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RSPB warns about the dangers in bird food packaging

Last modified: 07 December 2012

Starling stuck in feeder

Starling stuck in fat ball feeder.

Image: The RSPB

As the cold weather sets in and people step up their feeding of garden birds, the RSPB is warning about hidden hazards in some bird food packaging and giving some tips on how best to look after our feathered friends this winter.

The charity’s wildlife enquiries team receives a number of calls each year from gardeners reporting deaths or injuries to birds after they’ve become tangled up in the mesh or netting surrounding the food that’s been left out for them.

“Surprisingly, the netting that surrounds fat balls, peanuts and seed sold for bird food is one of the most dangerous things that can be put out in our gardens,” commented Val Osborne, the RSPB’s head of wildlife enquiries.

Despite suggesting they must be safe to wildlife because of the way they’re sold, the mesh and netting can easily trap birds’ feet and beaks, causing severe injury or even death.”

The RSPB recommends removing the food from the netting and transferring to a safe and suitable feeder.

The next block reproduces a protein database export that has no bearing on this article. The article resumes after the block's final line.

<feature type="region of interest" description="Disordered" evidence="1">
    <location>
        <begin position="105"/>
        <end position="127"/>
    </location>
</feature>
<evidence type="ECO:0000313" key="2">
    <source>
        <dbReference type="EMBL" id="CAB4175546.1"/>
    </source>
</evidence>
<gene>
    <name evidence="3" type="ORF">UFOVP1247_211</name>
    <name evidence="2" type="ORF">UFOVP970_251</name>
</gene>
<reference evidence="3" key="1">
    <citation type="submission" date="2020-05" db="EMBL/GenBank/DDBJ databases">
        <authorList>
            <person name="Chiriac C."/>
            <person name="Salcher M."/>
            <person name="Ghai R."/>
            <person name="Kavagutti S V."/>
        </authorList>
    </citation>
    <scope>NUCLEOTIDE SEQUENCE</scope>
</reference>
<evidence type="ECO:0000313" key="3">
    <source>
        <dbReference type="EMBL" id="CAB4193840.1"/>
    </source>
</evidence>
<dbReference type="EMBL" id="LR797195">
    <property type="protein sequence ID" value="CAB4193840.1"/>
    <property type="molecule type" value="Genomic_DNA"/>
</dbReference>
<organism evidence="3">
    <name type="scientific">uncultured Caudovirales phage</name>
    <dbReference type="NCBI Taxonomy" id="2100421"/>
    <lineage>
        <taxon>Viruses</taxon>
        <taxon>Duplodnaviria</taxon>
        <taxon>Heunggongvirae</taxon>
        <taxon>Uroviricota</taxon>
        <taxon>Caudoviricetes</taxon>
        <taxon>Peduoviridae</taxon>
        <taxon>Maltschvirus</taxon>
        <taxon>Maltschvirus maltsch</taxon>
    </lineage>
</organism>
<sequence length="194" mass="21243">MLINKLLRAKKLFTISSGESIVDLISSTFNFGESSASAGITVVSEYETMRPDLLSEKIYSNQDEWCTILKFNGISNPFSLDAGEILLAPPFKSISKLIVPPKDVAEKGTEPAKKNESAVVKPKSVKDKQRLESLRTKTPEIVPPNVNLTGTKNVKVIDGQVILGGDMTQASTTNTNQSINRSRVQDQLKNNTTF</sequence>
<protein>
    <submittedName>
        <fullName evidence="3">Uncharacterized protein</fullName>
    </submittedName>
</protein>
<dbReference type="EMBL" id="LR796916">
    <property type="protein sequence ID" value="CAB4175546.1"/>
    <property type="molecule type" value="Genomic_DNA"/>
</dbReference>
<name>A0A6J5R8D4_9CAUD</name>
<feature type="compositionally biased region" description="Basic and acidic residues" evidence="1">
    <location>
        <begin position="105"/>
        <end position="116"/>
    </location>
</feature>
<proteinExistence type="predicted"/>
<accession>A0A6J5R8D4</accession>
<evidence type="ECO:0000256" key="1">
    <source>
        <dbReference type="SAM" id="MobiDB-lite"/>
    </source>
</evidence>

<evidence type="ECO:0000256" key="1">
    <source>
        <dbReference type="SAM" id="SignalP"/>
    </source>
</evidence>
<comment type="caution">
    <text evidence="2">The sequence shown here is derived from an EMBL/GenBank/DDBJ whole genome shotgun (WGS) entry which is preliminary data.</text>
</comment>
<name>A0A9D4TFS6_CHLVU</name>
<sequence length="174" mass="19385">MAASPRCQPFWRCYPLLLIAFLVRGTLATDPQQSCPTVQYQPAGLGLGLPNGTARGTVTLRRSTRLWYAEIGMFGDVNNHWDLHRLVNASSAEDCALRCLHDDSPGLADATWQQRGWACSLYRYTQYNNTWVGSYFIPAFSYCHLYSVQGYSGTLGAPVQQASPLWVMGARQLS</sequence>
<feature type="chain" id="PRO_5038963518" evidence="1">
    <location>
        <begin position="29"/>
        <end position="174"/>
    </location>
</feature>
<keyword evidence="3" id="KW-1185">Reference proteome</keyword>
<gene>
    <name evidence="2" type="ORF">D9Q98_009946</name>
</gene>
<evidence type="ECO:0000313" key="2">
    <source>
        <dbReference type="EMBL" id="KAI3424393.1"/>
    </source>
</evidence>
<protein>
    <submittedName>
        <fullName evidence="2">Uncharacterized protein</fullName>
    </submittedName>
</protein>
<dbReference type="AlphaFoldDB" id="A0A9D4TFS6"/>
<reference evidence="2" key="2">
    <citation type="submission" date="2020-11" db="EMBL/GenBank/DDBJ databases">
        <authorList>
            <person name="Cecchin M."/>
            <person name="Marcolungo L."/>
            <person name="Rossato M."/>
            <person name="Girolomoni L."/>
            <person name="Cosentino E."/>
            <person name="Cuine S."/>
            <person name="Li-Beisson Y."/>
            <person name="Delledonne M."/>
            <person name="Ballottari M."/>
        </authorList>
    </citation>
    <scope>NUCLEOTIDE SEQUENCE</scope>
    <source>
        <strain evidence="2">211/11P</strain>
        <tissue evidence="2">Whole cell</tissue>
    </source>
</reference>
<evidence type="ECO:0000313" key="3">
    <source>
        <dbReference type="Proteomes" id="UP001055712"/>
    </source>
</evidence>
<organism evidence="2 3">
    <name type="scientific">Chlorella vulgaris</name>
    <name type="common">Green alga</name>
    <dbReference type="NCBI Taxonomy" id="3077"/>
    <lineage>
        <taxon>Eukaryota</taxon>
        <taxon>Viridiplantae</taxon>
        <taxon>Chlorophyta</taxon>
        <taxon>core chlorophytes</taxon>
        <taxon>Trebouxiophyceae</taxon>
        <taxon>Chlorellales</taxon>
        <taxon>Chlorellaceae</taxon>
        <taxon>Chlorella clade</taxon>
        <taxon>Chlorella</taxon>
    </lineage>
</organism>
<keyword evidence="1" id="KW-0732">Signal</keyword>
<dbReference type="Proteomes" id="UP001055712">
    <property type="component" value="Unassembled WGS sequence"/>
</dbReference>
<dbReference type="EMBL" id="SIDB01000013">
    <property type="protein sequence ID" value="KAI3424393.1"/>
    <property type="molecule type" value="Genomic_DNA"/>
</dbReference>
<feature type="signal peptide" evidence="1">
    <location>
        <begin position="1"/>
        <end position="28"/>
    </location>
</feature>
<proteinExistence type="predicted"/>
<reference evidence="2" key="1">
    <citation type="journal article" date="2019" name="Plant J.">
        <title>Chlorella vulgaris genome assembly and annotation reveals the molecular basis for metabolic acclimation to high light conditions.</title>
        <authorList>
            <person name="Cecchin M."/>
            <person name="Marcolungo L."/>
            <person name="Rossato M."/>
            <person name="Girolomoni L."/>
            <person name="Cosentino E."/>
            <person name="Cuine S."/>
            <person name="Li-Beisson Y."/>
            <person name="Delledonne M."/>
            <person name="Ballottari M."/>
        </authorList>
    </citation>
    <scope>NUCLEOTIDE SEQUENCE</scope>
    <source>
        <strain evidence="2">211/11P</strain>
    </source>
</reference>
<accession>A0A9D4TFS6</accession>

Val Osborne continued: “Many suppliers of bird food now stock products without these potential death traps, but unfortunately, some have not followed suit and are still using these dangerous and unnecessary plastic mesh wrappers. Not only can they cause injury or worse to wild birds but they are just one more hazardous item of plastic to go into landfill.”

With forecasts of snow and ice in the lead-up to Christmas, it’s now more important than ever to feed and water your garden birds, says the RSPB. Natural food sources have begun to dwindle, plants may become covered with snow, berry crops are coming to an end, and lakes, rivers and ponds are freezing over.

“As the harsh weather arrives, the extra food, water and shelter we provide for birds and other creatures could be the difference between life and death for many species,” said Val.

The RSPB suggests calorie-rich foods like mixed seed, nyjer seed, fatballs, suet sprinkles, sunflower seed and peanuts as well as kitchen scraps, like mild grated cheese, rice and porridge oats. A supply of water is also essential for bathing and preening. In freezing conditions birds will become more dependent on water provided in gardens, since many natural sources of water are frozen over. Val says: “The most effective way to keep the water in your garden from freezing is to pop in a light ball that will be moved by even a gentle breeze and keep a small amount of water ice free – a ping-pong ball is ideal.  Alternatively, pour on hot water to melt the ice to make sure the birds can get to it.”
For more information about safe ways to feed birds, how best to look after the wildlife in your garden and ways to avoid the pitfalls, visit The RSPB stocks a range of bird foods and safe, high-quality feeders for your garden birds. For more information, visit The RSPB’s annual Big Garden Birdwatch is back on Saturday 26 and Sunday 27 January 2013, giving people across the UK the chance to be part of the World’s biggest wildlife survey.  Register now to take part in at or call the hotline on 0300 456 8330 to receive a FREE Big Garden Birdwatch pack.

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